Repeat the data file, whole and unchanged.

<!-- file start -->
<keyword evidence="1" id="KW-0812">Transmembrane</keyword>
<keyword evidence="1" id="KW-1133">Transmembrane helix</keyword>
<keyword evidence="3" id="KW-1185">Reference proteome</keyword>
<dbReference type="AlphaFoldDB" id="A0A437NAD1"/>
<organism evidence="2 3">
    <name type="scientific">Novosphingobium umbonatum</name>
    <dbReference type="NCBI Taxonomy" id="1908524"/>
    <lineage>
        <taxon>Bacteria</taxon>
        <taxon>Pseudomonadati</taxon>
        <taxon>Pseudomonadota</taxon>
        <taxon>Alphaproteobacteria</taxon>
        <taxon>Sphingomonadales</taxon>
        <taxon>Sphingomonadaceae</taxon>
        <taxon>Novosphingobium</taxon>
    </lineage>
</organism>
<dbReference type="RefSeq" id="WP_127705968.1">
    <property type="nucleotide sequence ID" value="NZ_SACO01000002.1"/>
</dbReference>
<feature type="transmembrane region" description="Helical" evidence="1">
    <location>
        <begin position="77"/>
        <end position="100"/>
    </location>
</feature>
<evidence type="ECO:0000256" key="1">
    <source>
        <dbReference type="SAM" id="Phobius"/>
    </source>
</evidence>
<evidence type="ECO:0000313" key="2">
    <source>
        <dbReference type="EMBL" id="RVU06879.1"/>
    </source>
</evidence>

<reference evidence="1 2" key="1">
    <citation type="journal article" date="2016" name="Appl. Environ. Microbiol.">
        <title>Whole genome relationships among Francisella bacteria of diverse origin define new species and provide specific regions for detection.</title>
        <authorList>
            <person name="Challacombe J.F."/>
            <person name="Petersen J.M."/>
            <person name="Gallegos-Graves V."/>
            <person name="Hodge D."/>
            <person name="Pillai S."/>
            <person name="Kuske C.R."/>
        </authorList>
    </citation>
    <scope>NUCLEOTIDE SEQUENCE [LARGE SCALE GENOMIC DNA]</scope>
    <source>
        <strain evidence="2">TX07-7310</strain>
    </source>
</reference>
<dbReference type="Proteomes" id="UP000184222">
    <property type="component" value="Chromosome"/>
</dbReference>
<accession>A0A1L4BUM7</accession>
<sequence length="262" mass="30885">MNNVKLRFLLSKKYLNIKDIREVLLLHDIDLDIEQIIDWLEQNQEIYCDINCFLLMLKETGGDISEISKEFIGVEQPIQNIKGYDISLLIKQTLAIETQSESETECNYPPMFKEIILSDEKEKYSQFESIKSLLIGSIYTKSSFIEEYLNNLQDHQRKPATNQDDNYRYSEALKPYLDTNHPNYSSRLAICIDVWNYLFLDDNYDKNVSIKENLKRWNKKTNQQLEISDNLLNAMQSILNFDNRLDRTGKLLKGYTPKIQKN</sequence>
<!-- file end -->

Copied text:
<keyword evidence="1" id="KW-0812">Transmembrane</keyword>
<keyword evidence="1" id="KW-1133">Transmembrane helix</keyword>
<keyword evidence="3" id="KW-1185">Reference proteome</keyword>
<dbReference type="AlphaFoldDB" id="A0A437NAD1"/>
<organism evidence="2 3">
    <name type="scientific">Novosphingobium umbonatum</name>
    <dbReference type="NCBI Taxonomy" id="1908524"/>
    <lineage>
        <taxon>Bacteria</taxon>
        <taxon>Pseudomonadati</taxon>
        <taxon>Pseudomonadota</taxon>
        <taxon>Alphaproteobacteria</taxon>
        <taxon>Sphingomonadales</taxon>
        <taxon>Sphingomonadaceae</taxon>
        <taxon>Novosphingobium</taxon>
    </lineage>
</organism>
<dbReference type="RefSeq" id="WP_127705968.1">
    <property type="nucleotide sequence ID" value="NZ_SACO01000002.1"/>
</dbReference>
<feature type="transmembrane region" description="Helical" evidence="1">
    <location>
        <begin position="77"/>
        <end position="100"/>
    </location>
</feature>
<evidence type="ECO:0000256" key="1">
    <source>
        <dbReference type="SAM" id="Phobius"/>
    </source>
</evidence>
<evidence type="ECO:0000313" key="2">
    <source>
        <dbReference type="EMBL" id="RVU06879.1"/>
    </source>
</evidence>

<reference evidence="1 2" key="1">
    <citation type="journal article" date="2016" name="Appl. Environ. Microbiol.">
        <title>Whole genome relationships among Francisella bacteria of diverse origin define new species and provide specific regions for detection.</title>
        <authorList>
            <person name="Challacombe J.F."/>
            <person name="Petersen J.M."/>
            <person name="Gallegos-Graves V."/>
            <person name="Hodge D."/>
            <person name="Pillai S."/>
            <person name="Kuske C.R."/>
        </authorList>
    </citation>
    <scope>NUCLEOTIDE SEQUENCE [LARGE SCALE GENOMIC DNA]</scope>
    <source>
        <strain evidence="2">TX07-7310</strain>
    </source>
</reference>
<dbReference type="Proteomes" id="UP000184222">
    <property type="component" value="Chromosome"/>
</dbReference>
<accession>A0A1L4BUM7</accession>
<sequence length="262" mass="30885">MNNVKLRFLLSKKYLNIKDIREVLLLHDIDLDIEQIIDWLEQNQEIYCDINCFLLMLKETGGDISEISKEFIGVEQPIQNIKGYDISLLIKQTLAIETQSESETECNYPPMFKEIILSDEKEKYSQFESIKSLLIGSIYTKSSFIEEYLNNLQDHQRKPATNQDDNYRYSEALKPYLDTNHPNYSSRLAICIDVWNYLFLDDNYDKNVSIKENLKRWNKKTNQQLEISDNLLNAMQSILNFDNRLDRTGKLLKGYTPKIQKN</sequence>